Healthy ways to think about COVID-19; inspiratory muscle training

A: I never want to advocate worry--that's harmful to your physical and mental health. But being aware and action-oriented, that's a smart way to approach all of life's challenges. So, here's what you should be aware of and the actions to take.

If you've had COVID-19, whether you're vaccinated and boosted or not, getting it again isn't something to shrug off, especially if you had complications in various organ systems during your first bout or had long COVID-19. According to a study in Nature Medicine, those first-infection experiences increase your risk for getting a complication from COVID-19 by two or three times! When you're reinfected, you're more likely to have "elevated risks for organ problems, diabetes, and issues with mental health, bones, muscles and nerves. You also have more than double the risk of death and a more than three times the risk of hospitalization compared with those who are infected with COVID just once."

Now listen up: The fact that some folks are getting COVID-19 more than once -- even when vaccinated -- isn't to say vaccines are not protective. One study found that among folks who got COVID-19 before being vaccinated and then contracted the virus again ... well, the vaccines prevented 80% to 90% of hospitalizations and deaths from reinfection. And the new bivalent booster increases your protection.

So, yes, everyone (for themselves and for others around them) should be up-to-date on vaccinations and boosters. And please continue to be aware of situations with increased risk of infection or reinfection -- indoors in shops and venues, at home with groups of friends/family -- and take precautions. Wear a mask. Wash your hands regularly. In certain situations and gatherings, don't hesitate to ask guests to get a COVID-19 test the day before coming, or choose to wear an N95 mask.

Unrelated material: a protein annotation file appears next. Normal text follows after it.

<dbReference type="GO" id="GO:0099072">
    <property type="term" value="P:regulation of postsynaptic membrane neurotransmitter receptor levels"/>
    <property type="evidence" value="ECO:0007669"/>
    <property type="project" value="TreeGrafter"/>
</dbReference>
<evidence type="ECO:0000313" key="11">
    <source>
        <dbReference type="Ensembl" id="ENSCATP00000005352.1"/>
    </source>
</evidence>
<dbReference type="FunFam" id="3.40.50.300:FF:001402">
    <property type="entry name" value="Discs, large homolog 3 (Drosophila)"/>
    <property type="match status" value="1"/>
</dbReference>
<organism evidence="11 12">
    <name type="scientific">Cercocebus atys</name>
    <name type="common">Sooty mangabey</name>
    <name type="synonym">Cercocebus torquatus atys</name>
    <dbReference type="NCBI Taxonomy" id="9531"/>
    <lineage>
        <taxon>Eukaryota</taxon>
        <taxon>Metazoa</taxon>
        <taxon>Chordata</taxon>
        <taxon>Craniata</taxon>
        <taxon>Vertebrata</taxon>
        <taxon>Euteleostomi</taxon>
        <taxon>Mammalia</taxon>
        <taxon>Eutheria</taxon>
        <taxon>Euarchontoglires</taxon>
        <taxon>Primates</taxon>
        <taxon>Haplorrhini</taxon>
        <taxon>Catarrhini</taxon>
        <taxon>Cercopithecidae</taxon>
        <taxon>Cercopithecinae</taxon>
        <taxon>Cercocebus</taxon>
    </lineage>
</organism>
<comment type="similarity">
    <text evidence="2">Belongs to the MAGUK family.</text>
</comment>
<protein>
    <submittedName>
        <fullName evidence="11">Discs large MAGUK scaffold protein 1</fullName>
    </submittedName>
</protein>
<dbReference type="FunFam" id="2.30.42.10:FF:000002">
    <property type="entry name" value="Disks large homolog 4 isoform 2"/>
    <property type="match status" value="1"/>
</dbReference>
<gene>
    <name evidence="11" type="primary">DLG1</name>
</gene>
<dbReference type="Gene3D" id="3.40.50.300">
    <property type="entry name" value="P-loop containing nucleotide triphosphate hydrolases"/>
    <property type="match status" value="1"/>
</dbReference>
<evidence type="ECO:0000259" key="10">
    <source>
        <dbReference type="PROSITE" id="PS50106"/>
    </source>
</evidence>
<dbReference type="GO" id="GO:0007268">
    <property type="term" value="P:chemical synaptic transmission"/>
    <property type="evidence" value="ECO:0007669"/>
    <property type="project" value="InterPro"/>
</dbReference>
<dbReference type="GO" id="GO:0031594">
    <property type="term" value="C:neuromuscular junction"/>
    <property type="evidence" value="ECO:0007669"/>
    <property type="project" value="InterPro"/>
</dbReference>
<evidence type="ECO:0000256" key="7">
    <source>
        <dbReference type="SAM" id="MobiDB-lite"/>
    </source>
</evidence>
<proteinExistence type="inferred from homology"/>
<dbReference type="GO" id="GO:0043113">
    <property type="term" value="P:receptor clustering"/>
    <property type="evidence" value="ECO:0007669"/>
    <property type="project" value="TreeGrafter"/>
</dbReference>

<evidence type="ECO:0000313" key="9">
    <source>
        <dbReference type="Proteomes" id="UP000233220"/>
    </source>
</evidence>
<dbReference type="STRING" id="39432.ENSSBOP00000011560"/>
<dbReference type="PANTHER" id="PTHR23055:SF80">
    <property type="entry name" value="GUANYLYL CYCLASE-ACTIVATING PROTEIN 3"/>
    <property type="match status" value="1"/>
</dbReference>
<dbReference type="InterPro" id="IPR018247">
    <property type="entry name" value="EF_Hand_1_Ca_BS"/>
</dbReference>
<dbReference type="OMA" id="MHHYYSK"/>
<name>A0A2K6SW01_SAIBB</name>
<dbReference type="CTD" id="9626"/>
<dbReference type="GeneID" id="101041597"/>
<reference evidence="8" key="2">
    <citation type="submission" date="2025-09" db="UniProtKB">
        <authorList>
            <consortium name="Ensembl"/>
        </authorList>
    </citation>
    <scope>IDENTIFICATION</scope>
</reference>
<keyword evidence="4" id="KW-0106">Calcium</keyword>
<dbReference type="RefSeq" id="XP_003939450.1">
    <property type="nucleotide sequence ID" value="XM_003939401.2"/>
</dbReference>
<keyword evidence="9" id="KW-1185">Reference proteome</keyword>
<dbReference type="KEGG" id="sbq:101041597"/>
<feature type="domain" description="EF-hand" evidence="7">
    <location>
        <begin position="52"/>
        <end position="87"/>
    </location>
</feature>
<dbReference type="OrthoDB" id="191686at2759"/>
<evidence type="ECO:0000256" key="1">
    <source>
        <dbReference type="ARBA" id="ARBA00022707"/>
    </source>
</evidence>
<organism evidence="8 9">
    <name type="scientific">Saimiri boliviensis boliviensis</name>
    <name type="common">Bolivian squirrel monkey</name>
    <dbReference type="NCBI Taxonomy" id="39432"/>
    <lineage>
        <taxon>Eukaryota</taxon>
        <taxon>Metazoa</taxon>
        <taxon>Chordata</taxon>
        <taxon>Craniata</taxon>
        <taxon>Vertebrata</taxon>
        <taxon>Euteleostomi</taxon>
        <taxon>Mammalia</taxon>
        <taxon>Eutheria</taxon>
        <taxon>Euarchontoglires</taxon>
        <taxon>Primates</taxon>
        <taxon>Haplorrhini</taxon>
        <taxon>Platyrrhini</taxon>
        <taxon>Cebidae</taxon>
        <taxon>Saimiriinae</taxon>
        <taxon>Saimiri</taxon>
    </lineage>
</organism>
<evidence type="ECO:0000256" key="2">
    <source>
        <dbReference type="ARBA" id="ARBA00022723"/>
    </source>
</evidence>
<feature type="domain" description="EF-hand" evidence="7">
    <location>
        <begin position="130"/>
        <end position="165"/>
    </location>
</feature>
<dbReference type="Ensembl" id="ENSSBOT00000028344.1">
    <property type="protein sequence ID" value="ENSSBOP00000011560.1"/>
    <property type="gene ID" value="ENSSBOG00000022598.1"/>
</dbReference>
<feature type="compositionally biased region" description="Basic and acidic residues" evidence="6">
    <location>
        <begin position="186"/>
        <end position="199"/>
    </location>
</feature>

Q: I'd like to improve my breathing so I don't get so winded when I exercise. I am 62 and have been a active all my life. Any ideas? -- Josie R., Bozeman, Montana

A: I think you'll be as inspired by inspiratory muscle training as I am. You do strength training for your arms and legs. Well, this is strength training for your diaphragm -- the big muscle that stretches your lungs downward -- and your intercostal muscles, which are three layers of muscles that fill the spaces between your ribs.

IMT uses a handheld device called an inspiratory muscle trainer to help athletes and folks with breathing problems and asthma improve their stamina. It can also keep everyday folks from feeling winded when climbing stairs or even just walking. A Journal of the American Heart Association study even found that doing 30 breaths a day, six days a week for six weeks lowered the systolic blood pressure (the top number) by nine points for folks who were having trouble controlling their blood pressure.

Here are two exercises to acquaint you with the intercostal muscles and diaphragm without using a device: For the intercostal muscles, stand with both arms straight up over your head. Inhale deeply, and on the exhale stretch both arms to your right. Feel the stretch on the intercostal muscles on your left side. Reverse. Repeat twice. To meet your diaphragm, take your fingers and place them under your ribs on both sides. Breathe in deeply; then exhale slowly. Feel your diaphragm move up and down. Those are the target areas for your IMT.

So how do you do this training? Using the inspiratory muscle trainer you inhale forcefully against resistance. The style of device, frequency of training, number of repetitions and amount of resistance should be individualized for you by your physician or respiratory therapist. Higher "intensity" might be used for a strength-oriented training session or a lower "intensity" for endurance-oriented sessions, for example. I think you will be thrilled with the results.

Health pioneer Michael Roizen, M.D., is chief wellness officer emeritus at the Cleveland Clinic and author of four No. 1 New York Times bestsellers. His next book is "The Great Age Reboot: Cracking the Longevity Code for a Younger Tomorrow." Do you have a topic Dr. Mike should cover in a future column? If so, please email [email protected].

King Features Syndicate

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